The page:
Prom Country Cheese is now celebrating the opening of their new specially designed Cheese Cellar Door on the farm in South Gippsland.  As well as tasting and buying their cheese directly from this farm gate outlet, there are displays of the farming and cheese making process. Classes in cheese making will also be held there. You are welcome to visit the farm.

For more information: http://www.promcountrycheese.com.au      http://www.redhillcheese.com.au

Interviewer, Videographer & Editor- Augustine Zycher

Farm visuals – Burke Brandon

Prom Country Cheese, Moyarra, Victoria



Red Hill Cheese, Red Hill, Victoria




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Melbourne Now – The National Gallery of Victoria



Like an Empress Dowager, the National Gallery has reigned over art in the state of Victoria for 152 years. This bluestone building, standing like a fortress behind a moat of water, has been a revered institution but also a very conservative one. Contemporary art was rarely exhibited here.

But now, in a dramatic break with the past, the Empress Dowager has flung off her ceremonial robes and put on jeans.

This is the feeling I got at the launch of the National Gallery of Victoria’s first ever massive exhibition of contemporary art, Melbourne Now. It is an explosion of colour and creativity. It features video, sound and light installations, interactive community exhibitions and artworks, and design and architectural components.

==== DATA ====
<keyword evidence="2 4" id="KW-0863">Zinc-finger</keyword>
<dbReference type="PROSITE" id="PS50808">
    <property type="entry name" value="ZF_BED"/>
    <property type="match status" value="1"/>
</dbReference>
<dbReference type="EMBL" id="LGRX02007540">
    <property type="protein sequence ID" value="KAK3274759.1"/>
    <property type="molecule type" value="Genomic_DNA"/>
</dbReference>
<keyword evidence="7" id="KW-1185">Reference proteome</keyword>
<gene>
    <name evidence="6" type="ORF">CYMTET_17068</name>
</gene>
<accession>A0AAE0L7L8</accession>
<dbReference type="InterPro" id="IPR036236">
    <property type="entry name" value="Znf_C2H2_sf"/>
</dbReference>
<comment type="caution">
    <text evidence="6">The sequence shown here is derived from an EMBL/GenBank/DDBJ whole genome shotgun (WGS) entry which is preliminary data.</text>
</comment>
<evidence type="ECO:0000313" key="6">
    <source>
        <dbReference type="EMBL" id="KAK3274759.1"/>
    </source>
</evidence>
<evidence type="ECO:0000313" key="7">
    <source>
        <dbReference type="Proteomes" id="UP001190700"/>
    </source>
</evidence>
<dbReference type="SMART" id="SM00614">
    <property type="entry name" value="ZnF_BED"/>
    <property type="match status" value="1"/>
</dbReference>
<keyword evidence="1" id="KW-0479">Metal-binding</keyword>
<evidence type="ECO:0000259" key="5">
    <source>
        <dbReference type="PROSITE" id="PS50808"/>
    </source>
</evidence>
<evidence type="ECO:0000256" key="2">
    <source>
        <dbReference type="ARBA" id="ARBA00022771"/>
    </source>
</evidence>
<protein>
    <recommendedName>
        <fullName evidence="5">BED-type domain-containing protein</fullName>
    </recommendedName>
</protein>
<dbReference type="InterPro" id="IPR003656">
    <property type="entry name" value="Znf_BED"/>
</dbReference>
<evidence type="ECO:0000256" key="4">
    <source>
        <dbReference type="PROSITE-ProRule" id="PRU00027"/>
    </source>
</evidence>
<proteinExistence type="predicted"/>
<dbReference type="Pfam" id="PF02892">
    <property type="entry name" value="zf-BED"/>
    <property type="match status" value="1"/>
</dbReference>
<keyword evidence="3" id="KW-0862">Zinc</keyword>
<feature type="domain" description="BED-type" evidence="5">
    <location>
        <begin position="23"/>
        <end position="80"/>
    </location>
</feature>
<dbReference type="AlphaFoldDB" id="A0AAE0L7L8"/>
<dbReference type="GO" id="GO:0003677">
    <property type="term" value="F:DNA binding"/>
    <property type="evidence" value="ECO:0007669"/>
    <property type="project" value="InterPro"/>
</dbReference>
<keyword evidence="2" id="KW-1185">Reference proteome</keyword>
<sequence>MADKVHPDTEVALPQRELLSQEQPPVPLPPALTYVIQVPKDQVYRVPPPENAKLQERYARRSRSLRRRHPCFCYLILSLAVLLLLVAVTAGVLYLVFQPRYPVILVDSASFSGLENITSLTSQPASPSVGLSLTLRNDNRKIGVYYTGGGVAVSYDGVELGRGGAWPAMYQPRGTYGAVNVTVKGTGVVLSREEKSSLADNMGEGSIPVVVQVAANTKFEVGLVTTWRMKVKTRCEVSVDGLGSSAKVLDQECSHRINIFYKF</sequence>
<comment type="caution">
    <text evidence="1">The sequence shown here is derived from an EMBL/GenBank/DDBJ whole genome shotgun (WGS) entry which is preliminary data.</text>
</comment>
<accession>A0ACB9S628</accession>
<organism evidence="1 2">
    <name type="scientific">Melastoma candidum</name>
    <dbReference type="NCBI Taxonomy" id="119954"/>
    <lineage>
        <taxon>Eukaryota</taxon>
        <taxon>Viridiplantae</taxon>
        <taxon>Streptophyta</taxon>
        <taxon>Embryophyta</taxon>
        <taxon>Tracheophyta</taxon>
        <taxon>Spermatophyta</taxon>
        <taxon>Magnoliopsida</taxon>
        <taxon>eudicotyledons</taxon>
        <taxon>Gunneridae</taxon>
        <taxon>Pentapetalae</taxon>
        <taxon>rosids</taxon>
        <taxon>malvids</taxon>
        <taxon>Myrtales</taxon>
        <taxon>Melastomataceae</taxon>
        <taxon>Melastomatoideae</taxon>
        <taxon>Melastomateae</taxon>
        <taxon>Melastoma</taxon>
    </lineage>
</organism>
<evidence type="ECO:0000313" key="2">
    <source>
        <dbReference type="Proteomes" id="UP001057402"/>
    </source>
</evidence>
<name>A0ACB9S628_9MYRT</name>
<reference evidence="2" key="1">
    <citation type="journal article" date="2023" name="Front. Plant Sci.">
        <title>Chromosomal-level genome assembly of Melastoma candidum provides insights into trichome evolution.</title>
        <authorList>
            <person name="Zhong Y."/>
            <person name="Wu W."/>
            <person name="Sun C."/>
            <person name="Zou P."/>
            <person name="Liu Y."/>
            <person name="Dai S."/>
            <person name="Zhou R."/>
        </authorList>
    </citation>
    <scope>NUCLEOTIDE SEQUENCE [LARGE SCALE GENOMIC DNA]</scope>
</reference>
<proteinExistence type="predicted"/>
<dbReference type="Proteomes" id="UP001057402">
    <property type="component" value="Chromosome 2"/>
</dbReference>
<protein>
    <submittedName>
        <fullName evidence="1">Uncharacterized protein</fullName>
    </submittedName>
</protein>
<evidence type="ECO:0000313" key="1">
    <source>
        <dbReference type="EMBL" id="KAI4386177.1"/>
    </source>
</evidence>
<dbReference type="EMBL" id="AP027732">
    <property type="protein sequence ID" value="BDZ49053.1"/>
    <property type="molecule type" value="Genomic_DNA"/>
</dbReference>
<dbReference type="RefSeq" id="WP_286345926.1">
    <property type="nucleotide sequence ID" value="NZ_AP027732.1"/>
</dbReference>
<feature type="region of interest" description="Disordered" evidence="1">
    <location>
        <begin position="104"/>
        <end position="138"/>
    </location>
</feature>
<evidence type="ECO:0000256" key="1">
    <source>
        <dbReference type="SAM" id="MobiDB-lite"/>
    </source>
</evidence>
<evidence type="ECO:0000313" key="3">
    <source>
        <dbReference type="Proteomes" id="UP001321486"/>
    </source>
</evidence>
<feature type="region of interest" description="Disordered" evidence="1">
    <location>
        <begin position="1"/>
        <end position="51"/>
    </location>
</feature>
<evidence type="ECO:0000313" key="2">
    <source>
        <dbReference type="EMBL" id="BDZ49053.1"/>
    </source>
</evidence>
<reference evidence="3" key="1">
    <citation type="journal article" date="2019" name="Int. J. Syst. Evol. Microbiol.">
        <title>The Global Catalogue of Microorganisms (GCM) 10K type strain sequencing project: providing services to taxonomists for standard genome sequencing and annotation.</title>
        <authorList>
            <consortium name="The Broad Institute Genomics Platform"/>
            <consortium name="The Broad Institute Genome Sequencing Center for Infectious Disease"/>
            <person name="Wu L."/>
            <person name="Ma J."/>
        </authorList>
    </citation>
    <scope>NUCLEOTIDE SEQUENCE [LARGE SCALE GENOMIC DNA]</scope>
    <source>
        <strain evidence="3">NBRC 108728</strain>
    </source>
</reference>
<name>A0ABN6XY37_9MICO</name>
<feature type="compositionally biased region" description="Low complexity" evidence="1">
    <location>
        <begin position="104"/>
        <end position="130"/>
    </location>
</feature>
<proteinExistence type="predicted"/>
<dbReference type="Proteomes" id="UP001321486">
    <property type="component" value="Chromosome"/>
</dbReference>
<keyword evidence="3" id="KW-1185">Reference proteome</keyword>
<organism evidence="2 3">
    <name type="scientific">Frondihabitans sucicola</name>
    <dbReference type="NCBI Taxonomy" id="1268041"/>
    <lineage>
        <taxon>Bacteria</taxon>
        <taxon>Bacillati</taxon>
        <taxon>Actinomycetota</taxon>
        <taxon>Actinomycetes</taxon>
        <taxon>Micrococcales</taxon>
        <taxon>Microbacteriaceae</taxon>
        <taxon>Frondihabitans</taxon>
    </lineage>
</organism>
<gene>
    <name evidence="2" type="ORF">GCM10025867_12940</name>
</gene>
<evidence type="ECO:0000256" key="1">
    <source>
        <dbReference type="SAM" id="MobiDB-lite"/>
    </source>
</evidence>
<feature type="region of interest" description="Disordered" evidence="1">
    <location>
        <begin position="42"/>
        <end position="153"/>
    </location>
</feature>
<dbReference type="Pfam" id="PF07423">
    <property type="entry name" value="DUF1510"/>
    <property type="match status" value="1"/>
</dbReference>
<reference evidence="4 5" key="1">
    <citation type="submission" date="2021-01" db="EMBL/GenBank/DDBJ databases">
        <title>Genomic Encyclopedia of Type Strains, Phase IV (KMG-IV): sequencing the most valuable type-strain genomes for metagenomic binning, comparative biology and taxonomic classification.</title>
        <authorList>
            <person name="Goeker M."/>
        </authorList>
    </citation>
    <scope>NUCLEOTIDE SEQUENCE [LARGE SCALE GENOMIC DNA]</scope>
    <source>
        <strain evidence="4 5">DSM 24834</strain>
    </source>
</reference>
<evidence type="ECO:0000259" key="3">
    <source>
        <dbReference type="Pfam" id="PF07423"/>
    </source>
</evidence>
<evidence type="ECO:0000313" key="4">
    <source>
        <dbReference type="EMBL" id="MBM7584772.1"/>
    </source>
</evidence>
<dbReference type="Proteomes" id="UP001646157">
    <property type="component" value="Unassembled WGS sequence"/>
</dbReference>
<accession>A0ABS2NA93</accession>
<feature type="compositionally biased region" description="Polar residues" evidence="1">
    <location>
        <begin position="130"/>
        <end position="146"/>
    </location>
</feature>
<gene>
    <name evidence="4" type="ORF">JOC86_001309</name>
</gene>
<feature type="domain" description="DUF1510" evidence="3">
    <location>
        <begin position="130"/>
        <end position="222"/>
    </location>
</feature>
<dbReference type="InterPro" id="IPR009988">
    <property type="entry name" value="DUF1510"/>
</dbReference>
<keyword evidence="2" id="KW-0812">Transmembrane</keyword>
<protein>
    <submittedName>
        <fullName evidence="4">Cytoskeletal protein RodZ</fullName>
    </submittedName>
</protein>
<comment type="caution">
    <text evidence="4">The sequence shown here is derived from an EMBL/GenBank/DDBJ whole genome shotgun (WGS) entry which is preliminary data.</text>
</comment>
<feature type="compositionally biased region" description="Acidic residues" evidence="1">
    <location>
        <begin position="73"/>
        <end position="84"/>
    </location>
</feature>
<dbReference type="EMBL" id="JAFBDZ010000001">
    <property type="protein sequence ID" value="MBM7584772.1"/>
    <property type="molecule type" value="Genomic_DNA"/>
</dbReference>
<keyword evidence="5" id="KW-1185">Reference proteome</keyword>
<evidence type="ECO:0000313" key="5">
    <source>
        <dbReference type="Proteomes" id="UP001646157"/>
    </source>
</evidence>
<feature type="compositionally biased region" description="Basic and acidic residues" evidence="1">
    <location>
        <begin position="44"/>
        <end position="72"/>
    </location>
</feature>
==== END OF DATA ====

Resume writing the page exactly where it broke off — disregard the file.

Over 400 local artists, designers and architects have individually and collectively brought a new excitement into the galleries. They are boldly and exuberantly celebrating the contemporary cultural identity of Melbourne.

This unprecedented exhibition was initiated by Tony Ellwood, the director of the NGV. He explained that “It takes as its premise the idea that a city is significantly shaped by the artists, designers, architects, choreographers, intellectuals and community groups that live and work in its midst.”  The Melbourne Now exhibition has brought this creative energy into the NGV and the effect, he said, has been “transformative.”

As you walk amongst the more than 250 works, you are able to identify and recognize so much of what it means to live in Melbourne today. There is a Design Wall with 600 everyday items such as tram handles and water coolers; icing-coated edible living and dining rooms; a large dome constructed out of plastic Ikea bins; and many other remarkable exhibits.

That could be the reason Melbourne Now has struck such a chord with both locals and tourists.